We start our life in a specific place, and our journey through our existence takes us to many more. In the process, each place etches its particular effect on our memory and imagination, so that we are filled with our individual notions about those places. Proust’s famous madeleine moment is about the memories of the narrator’s childhood, but more importantly it is about a specific place, Cambray, and the fact that the narrator spent his summers there as a child. The taste of the madeleine revives in his imagination the memories of the village and its church, St. Hilaire; its two passages, Guermantes’ Way and Swann’s Way; the hawthorns blooming in the summer; and a host of other visions of a place; Cambray - all brought about by a sweet crumb dipped in tea.
A memorable event, happening in a specific place and time, can put its mark on our memory forever. That is why people always remember where they were when a historic event occurred. Those of us who were alive in 1963 know where they were and what they were doing when Kennedy was assassinated.
Memories are essentially geographic in nature with the two dimensions of time and space each providing the basis of our identity. Apart from the human nature that defines us, we are who we are because we were born and lived at a certain period of time and at a certain place on earth. That is in essence the origin of our identity.
The specific geography, climate, vegetation, views and characteristics of a place can induce a nostalgic effect in us. A place is not the same to all people. The view of a mountain for someone born and raised on the mountainside has a different meaning for him than for another born and raised by the sea. The view or the climate of a specific place can act as a sensory stimulant and invoke feelings just like the effect that a smell, a taste, or a sound has on our mind. A place is a three dimensional concept, but Proust adds a fourth dimension; the dimension of time.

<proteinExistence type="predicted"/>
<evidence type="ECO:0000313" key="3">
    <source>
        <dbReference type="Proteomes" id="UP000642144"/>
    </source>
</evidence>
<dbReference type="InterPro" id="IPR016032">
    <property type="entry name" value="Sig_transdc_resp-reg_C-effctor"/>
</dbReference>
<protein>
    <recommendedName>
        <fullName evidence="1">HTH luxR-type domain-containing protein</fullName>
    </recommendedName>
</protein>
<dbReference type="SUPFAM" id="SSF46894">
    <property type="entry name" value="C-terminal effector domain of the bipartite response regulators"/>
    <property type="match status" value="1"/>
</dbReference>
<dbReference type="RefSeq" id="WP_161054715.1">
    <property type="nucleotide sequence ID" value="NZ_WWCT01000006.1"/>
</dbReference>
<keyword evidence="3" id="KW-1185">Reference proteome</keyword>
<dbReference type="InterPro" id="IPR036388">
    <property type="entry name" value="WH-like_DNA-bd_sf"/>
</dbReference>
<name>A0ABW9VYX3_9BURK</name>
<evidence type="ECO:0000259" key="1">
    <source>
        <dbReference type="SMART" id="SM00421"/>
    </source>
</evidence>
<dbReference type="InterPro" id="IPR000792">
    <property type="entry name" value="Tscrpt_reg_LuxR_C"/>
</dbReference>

Not only a place or physical space has a specific setting or design that is recognizable from memory: a church, a building, even a tree, but a place is also where something special happened in a specific time, something good or bad. That is what gets the concept of “self” intertwined with the idea of a precise place in our mind. If the memory is good, we might try to recreate the moment by going back, not realizing that it is not the physical place, but the metaphoric, idealized notion we have of that place. When the narrator of Proust’s book strolls down the Champs-Élysée as an old man, trying to recollect his childhood encounters with Gilberte and her mother, Odette, he finds the place so changed and the people, the fashion of the time, and the cars in the traffic all so different from many decades ago that they all become hindrances to reviving his memories. We can’t go back; the moment is there only in our imagination and only for as long as we are there to recollect it. As Proust has said “real paradise is a paradise lost”. His concept of time explains this maxim. We don’t reflect on our life as we live it. We never stop ourselves thinking that this moment that we are living now is going to be a happy moment that we will always remember with nostalgia and melancholy. And so we never try to savor it slowly with deliberation and reflection. We just live it. It only becomes unforgettable when it is gone, hence a paradise lost.
Still, our past and our connection to it are integral parts of our existence. Without our memories, we lose our identity and our life transforms into a vacuum without any meaning. But memories, even the sweetest ones have a hint of melancholy and sadness for what once was but is now unattainable. Even though we might become homesick for a place or nostalgic for old times, we are lucky to have our memories.